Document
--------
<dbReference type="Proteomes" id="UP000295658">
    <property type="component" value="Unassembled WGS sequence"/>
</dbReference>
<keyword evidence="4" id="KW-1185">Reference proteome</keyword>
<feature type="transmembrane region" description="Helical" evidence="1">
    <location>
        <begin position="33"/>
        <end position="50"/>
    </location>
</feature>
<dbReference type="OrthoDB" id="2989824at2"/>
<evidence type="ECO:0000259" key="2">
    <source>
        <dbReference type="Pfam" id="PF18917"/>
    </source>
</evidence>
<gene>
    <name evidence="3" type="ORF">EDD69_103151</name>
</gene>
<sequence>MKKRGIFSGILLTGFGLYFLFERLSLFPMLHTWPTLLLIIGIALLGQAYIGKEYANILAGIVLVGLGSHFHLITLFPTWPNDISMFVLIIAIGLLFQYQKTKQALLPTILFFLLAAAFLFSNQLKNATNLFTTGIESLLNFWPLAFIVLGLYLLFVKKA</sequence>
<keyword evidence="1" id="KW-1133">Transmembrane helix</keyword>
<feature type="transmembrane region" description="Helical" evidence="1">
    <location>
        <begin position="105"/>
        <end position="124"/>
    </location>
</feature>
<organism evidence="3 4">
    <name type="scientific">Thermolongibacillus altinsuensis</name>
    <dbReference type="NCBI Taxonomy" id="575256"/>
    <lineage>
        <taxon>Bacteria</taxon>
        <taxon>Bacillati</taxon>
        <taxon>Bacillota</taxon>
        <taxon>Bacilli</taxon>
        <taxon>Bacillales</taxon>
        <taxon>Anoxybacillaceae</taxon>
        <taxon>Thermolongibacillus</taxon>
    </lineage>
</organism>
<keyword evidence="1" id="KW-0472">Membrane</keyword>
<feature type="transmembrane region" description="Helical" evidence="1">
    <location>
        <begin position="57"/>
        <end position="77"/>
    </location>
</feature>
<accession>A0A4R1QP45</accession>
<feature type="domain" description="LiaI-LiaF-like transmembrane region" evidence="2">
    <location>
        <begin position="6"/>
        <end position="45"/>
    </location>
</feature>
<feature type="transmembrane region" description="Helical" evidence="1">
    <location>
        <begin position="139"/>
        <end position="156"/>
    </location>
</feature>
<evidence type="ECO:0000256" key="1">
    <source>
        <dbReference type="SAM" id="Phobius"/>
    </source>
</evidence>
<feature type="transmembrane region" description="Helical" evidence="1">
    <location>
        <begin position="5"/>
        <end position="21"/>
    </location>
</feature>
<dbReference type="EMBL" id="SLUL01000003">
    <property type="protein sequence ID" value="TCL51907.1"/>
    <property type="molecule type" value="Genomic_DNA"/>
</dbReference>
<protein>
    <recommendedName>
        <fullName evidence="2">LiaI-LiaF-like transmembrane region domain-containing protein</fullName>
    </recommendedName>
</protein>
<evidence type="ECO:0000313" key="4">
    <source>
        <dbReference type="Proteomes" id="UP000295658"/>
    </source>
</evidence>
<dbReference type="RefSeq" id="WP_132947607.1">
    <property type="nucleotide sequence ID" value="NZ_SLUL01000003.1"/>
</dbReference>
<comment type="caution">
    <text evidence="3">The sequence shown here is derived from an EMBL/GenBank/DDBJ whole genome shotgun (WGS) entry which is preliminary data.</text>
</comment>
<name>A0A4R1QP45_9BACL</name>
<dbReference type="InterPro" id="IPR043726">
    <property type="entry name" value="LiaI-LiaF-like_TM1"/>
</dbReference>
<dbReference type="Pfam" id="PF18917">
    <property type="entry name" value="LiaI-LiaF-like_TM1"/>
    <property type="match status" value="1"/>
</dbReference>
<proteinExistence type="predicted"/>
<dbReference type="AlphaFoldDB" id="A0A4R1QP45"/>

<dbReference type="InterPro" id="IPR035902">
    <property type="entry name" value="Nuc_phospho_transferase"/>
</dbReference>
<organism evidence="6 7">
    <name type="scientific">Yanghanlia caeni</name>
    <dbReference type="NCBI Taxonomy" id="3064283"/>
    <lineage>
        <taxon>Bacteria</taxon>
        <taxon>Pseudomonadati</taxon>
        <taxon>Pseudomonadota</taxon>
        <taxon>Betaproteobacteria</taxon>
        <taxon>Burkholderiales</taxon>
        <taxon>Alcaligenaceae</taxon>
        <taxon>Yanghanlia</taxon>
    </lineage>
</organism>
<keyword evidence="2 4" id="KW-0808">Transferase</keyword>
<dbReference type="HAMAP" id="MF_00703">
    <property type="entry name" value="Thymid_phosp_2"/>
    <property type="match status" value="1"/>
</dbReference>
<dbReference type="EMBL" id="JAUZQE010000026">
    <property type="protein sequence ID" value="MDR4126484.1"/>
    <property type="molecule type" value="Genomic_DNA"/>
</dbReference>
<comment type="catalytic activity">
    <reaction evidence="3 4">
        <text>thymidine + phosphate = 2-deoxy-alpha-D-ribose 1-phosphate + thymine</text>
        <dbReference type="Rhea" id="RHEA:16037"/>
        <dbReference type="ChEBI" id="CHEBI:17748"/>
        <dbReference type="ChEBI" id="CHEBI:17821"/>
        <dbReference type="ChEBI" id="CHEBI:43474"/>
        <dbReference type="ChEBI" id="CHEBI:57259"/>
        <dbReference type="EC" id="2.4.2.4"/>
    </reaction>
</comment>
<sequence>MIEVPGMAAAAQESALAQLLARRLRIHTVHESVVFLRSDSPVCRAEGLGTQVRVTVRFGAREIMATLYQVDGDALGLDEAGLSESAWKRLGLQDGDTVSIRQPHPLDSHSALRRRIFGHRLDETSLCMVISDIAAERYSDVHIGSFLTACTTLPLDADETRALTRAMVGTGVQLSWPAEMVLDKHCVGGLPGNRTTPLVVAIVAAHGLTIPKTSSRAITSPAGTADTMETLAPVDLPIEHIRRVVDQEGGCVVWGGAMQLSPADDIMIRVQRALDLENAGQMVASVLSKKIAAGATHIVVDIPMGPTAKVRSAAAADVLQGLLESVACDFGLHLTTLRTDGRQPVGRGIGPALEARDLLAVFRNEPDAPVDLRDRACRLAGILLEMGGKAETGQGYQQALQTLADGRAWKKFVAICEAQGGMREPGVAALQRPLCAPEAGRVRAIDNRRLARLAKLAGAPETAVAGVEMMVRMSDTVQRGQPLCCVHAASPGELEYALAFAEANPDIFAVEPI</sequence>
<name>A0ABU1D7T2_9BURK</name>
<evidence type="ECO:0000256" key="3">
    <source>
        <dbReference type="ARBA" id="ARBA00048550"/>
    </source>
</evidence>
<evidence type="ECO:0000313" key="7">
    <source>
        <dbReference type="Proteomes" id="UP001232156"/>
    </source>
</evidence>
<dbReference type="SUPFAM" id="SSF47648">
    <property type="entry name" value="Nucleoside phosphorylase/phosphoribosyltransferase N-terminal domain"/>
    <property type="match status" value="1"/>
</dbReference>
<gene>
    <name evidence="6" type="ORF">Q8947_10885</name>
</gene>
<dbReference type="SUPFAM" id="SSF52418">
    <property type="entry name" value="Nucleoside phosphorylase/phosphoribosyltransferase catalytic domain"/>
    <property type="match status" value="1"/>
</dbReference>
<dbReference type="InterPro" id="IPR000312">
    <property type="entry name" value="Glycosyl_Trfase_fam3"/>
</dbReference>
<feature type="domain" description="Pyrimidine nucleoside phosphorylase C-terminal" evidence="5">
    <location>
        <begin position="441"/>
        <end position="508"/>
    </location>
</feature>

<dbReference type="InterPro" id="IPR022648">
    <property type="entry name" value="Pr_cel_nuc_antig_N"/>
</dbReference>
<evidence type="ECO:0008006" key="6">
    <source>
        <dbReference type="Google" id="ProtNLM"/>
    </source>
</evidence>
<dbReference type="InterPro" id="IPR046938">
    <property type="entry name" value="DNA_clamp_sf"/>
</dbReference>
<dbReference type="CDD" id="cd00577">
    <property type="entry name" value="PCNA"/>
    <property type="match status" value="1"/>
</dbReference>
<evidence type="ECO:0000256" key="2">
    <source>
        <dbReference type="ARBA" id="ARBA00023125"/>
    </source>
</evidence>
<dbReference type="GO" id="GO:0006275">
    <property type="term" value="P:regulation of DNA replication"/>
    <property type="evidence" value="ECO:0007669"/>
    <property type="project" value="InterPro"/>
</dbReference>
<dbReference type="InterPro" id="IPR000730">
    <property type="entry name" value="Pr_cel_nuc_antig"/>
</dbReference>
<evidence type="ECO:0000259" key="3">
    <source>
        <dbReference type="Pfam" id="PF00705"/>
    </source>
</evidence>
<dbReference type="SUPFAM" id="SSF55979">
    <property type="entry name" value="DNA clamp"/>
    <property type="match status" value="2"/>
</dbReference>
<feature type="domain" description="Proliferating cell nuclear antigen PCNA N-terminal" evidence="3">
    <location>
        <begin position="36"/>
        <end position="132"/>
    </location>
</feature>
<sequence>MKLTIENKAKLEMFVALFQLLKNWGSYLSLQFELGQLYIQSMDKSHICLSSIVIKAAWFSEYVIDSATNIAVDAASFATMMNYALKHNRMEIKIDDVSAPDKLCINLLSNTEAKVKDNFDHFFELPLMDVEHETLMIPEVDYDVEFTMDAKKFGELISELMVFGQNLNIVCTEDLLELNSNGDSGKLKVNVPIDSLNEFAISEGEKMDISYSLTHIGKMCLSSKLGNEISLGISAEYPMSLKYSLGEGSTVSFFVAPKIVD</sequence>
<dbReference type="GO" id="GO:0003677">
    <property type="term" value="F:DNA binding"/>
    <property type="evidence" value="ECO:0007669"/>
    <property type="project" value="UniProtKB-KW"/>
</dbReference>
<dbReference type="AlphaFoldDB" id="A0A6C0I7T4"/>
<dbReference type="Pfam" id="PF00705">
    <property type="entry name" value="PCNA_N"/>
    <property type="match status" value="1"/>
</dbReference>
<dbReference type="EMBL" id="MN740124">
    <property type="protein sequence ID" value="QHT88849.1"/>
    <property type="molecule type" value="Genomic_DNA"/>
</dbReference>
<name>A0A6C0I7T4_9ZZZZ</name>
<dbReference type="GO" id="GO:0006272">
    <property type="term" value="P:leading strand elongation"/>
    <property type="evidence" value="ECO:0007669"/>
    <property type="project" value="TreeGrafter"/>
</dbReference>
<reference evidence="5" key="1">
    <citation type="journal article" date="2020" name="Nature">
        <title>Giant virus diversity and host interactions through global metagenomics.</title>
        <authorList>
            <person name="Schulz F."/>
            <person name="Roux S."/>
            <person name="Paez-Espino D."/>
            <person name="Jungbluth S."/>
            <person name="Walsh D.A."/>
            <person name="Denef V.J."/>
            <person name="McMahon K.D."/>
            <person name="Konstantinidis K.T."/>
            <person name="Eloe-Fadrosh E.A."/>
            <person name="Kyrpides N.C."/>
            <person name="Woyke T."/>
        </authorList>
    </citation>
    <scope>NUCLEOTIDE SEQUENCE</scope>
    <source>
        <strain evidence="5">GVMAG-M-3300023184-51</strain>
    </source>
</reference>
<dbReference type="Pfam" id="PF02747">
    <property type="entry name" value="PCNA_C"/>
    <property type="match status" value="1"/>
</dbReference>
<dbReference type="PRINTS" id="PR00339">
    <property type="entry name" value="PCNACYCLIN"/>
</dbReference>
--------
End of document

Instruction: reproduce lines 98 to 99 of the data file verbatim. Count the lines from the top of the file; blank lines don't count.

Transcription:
    <property type="match status" value="1"/>
</dbReference>